The body needs energy for everything: for power, performance, regeneration, and basically its whole metabolism – for life. For this reason, boosting mitochondrial health has gained much attention lately, also in sports performance.
Tropical fruits are an effective energy source for athletes because of their high content of readily-available, simple sugars. These sugars – glucose and fructose – are easy to digest while still being within their natural matrix and fiber-rich fruit flesh. Read more here on why naturally occurring sugars in fruits are healthy!
Figure: Simple sugars from tropical fruits are readily available for energy production (ATP) in the cell – needed for performance and regeneration!
Bananas, for example, are known to be a good source of carbs and energy before exercising – like all sweet fruits. However, the energy needed for performance is also essential in recovery after sports:
The energy provided by high-carb fruits – in this case, bananas – has shown to be a key for recovery after heavy training: “The primary nutrition-based strategy to attenuate exercise-induced metabolic perturbation and inflammation is acute carbohydrate ingestion of either sugar beverages or banana fruit” is the conclusion of a randomized cross-over trial done by Nieman et al. (2018). It is important to note at this point, that the current “war on sugar” should be stopped immediately, as simple carbs from natural foods (fruits and vegetables) are not only not harmful, but imperative for good health! Read more on this topic here.
Practical tips for incorporating tropical fruits into the diet
If you are coming from a “standard” athlete diet, you should slowly raise the amount of fruit – tropical fruits in particular – in your diet. There are many reported benefits of striving towards a high-raw, high-fruit diet in the long run. However, those changes are intense and will induce a natural cleansing process of the body – an effect that is definitely beneficial but can be tasking as an athlete and for performance initially. Therefore going slowly in the right direction will benefit you without experiencing a major “cleansing crisis”.
How you can get more flavorful and healthy fruits into the diet of an athlete:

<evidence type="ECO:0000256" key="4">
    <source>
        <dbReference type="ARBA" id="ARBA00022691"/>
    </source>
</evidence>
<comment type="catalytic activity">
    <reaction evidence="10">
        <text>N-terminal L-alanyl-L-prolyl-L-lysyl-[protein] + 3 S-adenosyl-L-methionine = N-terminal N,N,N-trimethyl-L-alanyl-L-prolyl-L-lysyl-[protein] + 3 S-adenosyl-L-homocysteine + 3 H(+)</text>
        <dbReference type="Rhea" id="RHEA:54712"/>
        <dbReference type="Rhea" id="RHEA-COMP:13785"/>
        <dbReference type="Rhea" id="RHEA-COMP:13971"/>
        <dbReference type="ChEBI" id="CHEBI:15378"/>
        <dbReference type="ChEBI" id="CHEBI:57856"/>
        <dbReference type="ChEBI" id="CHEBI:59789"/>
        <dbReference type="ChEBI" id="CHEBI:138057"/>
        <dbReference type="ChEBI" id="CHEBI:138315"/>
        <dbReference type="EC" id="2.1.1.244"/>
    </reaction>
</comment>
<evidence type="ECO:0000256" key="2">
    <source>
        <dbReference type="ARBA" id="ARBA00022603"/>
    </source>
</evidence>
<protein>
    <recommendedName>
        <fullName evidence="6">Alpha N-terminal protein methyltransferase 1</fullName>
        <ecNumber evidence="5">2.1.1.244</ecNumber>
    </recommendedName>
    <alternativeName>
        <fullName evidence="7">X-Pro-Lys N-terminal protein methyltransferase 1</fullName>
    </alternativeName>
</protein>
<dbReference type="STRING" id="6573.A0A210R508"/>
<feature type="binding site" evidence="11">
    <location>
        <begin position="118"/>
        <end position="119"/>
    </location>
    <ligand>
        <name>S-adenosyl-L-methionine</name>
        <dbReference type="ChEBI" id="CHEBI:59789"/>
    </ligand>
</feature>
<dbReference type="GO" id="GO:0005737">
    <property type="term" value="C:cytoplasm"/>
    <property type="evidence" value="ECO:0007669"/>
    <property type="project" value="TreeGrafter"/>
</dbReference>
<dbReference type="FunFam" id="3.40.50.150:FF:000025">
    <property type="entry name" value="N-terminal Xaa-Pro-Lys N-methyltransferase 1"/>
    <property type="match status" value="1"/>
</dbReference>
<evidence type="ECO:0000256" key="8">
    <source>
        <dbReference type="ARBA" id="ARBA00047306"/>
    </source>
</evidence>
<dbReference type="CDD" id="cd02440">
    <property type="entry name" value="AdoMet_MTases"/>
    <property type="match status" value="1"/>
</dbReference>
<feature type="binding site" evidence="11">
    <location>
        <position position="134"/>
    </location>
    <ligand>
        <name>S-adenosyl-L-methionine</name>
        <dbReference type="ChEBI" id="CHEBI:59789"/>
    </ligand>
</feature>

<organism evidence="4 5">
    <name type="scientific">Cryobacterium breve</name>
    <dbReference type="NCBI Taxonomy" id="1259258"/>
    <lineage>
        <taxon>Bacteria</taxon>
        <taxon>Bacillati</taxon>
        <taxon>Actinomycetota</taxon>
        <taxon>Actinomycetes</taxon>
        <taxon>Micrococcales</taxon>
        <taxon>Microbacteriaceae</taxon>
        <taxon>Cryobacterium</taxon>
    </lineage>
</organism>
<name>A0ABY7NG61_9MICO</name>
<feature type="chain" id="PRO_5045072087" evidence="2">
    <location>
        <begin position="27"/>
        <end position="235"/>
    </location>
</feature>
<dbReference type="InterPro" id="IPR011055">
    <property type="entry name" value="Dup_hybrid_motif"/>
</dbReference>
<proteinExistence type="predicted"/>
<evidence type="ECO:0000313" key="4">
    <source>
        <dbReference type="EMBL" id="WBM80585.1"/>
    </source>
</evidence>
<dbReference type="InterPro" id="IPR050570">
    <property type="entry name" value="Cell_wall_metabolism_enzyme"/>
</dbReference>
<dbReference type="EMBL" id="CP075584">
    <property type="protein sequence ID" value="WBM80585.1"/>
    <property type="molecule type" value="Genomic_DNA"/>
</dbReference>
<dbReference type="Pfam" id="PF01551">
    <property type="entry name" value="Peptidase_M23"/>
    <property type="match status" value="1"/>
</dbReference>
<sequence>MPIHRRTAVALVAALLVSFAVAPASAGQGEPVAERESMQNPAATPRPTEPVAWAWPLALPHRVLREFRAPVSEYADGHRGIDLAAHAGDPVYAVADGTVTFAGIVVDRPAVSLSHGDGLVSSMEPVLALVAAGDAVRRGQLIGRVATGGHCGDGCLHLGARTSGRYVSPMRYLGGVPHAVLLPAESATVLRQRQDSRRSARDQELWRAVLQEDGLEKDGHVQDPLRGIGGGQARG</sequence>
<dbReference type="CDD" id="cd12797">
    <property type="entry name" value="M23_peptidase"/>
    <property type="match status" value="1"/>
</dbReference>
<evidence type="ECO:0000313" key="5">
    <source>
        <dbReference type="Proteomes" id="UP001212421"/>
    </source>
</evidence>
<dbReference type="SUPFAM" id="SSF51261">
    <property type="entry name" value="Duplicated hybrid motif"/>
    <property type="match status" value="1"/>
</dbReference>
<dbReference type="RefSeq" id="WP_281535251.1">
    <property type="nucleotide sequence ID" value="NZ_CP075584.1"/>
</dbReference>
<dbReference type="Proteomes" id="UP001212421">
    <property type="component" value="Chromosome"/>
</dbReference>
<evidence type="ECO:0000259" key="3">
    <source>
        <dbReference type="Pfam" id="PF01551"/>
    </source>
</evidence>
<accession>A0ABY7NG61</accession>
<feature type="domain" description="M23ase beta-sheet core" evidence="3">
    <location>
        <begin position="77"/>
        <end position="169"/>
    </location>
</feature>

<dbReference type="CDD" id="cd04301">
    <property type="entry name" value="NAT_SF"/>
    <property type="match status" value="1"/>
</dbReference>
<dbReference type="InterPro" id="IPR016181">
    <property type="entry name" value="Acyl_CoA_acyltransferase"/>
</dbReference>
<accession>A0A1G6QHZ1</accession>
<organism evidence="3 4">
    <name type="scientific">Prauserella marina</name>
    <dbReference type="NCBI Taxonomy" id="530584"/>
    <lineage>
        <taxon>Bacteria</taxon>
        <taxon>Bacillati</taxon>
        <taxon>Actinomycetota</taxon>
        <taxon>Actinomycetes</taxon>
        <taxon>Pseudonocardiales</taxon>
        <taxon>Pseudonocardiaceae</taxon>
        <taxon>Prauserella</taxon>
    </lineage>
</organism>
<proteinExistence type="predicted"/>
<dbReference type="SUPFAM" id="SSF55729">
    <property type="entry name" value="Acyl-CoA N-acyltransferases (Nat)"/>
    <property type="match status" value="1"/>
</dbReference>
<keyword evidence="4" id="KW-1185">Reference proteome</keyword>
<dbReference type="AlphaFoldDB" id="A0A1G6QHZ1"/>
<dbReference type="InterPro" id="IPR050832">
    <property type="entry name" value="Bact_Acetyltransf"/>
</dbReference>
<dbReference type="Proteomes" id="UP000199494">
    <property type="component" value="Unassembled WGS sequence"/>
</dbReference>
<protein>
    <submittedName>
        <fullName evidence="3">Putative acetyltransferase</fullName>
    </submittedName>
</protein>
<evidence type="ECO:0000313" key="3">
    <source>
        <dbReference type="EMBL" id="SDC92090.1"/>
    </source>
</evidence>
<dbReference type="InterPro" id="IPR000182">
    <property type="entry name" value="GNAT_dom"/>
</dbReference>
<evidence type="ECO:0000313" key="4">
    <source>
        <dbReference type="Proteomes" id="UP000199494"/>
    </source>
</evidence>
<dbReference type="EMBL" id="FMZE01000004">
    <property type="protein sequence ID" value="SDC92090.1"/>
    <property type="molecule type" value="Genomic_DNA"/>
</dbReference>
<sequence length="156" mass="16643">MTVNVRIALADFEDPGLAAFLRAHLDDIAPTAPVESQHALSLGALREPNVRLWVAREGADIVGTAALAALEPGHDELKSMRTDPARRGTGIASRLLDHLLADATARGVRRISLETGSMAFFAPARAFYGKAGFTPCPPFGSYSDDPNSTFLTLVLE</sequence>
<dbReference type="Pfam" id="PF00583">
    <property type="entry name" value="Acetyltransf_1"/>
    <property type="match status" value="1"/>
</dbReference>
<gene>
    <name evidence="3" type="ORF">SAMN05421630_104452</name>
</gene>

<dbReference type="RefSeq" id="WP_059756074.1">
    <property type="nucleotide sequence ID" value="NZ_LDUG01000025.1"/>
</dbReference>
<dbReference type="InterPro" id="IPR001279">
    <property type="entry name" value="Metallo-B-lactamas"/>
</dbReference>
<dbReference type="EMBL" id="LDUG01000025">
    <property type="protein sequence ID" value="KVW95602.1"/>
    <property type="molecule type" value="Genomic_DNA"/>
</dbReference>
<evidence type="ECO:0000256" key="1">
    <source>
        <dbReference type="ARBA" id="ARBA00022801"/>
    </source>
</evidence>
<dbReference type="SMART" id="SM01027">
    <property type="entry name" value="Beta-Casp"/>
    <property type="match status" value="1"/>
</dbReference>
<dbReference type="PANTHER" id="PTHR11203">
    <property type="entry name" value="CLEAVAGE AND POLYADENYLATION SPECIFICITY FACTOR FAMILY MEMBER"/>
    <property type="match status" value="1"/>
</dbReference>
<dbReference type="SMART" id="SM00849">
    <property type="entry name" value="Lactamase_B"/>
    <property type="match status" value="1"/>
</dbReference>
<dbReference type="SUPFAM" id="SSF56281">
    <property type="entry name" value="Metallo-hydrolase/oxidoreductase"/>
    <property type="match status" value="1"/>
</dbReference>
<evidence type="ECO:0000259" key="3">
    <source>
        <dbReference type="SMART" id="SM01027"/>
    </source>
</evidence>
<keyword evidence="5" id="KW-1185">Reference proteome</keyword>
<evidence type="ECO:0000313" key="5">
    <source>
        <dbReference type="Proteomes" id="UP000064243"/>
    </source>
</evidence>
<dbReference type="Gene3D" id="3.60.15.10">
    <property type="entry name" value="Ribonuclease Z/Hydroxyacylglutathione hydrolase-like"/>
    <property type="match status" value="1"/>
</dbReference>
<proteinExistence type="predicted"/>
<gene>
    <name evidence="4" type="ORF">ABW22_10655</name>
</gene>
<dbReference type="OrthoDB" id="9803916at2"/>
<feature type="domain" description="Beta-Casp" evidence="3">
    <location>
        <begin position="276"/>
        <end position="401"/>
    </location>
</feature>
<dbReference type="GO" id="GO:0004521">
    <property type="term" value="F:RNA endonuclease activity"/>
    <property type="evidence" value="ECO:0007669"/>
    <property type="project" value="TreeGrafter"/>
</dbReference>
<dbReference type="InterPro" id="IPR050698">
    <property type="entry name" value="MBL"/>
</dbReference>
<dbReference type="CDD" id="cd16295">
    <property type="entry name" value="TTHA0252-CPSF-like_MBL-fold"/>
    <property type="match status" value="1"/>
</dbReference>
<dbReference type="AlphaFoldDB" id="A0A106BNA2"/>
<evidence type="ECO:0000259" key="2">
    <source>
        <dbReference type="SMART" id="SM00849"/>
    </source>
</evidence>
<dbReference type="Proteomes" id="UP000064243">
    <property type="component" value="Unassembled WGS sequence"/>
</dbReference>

Athletes would benefit greatly from consuming smoothies with tropical fruits after sports and for general recovery. Smoothies are great as they allow you to integrate a bigger amount of fruits easier into the diet. If you want to make a refreshing and hydrating smoothie, try blending papaya, mango, and pineapple. Banana-based smoothies are always a great way to add calories with fruits. Smoothies also allow for integrating powders – like green gras juice powder – into the diet in a pleasant way.
Watery juices can be used during workouts and juices with added green are perfect after workouts for refilling energy and minerals the natural way.
Salads can be greatly enhanced in their flavor and nutrient content by adding tropical fruits like mango, dragon fruit or avocados. The sweet and fatty fruits can also be mixed with citruses and create a healthy, natural dressing with a satisfying flavor.
Tropical fruits are a dessert itself and it is often only a matter of changing habits to replace sweets with ripe, tasty fruits. For a sweet treat that is both satiating and good for you, give “nice cream” a try: frozen bananas mixed with coconut milk fruit-nut-maple syrup topping.
Açai-banana bowls are known to be able to replace a full meal in Brazilian culture and are traditionally consumed to get more energy and “vitaminas” for sports and to hit the gym. The berry is a bit higher in fat and, together with bananas and a fruit-nut topping, is highly energetic and nutritious. Therefore, replacing one meal with a bowl is a great add and helps us going in the right direction toward a healthy athlete’s diet.
Check out more about the benefits of tropical fruits for humans here.
Check out our (independent) supplement guide for health and regeneration here.
To know more about how to do a high-fruit diet check out our free guide:
Go to How to do the Frugivore Diet
- L. Chabib, A. M. Trianloka, A. U. Hidayat, R. Awaluddin, F. Firmansyah, Potential tropical fruits to aid sports performance and its prospect to be developed into Nano Supplement. IOP Conference Series: Earth and Environmental Science. 448, 012019 (2020). (link)
- Cannon, R.J. and Ho, C.-T. (2018) “Volatile sulfur compounds in tropical fruits,” Journal of Food and Drug Analysis, 26(2), pp. 445–468. Available at: https://doi.org/10.1016/j.jfda.2018.01.014. (link)
- Leterme, P. et al. (2006) “Mineral content of tropical fruits and unconventional foods of the Andes and the Rain Forest of Colombia,” Food Chemistry, 95(4), pp. 644–652. Available at: https://doi.org/10.1016/j.foodchem.2005.02.003. (link)
- A. B. Pereira-Netto, Tropical fruits as natural, exceptionally rich, sources of bioactive compounds. International Journal of Fruit Science. 18, 231–242 (2018), doi:10.1080/15538362.2018.1444532. (link)
- Bromelain (no date) National Center for Complementary and Integrative Health. U.S. Department of Health and Human Services. Available at: https://www.nccih.nih.gov/health/bromelain (Accessed: April 3, 2023). (link)
- Kang, Y.-M. et al. (2021) “Papain ameliorates lipid accumulation and inflammation in high-fat diet-induced obesity mice and 3T3-L1 adipocytes via AMPK activation,” International Journal of Molecular Sciences, 22(18), p. 9885. Available at: https://doi.org/10.3390/ijms22189885. (link)
- Nieman, D.C. et al. (2018) “Metabolic recovery from heavy exertion following banana compared to sugar beverage or water only ingestion: A randomized, crossover trial,” PLOS ONE, 13(3). Available at: https://doi.org/10.1371/journal.pone.0194843. (link)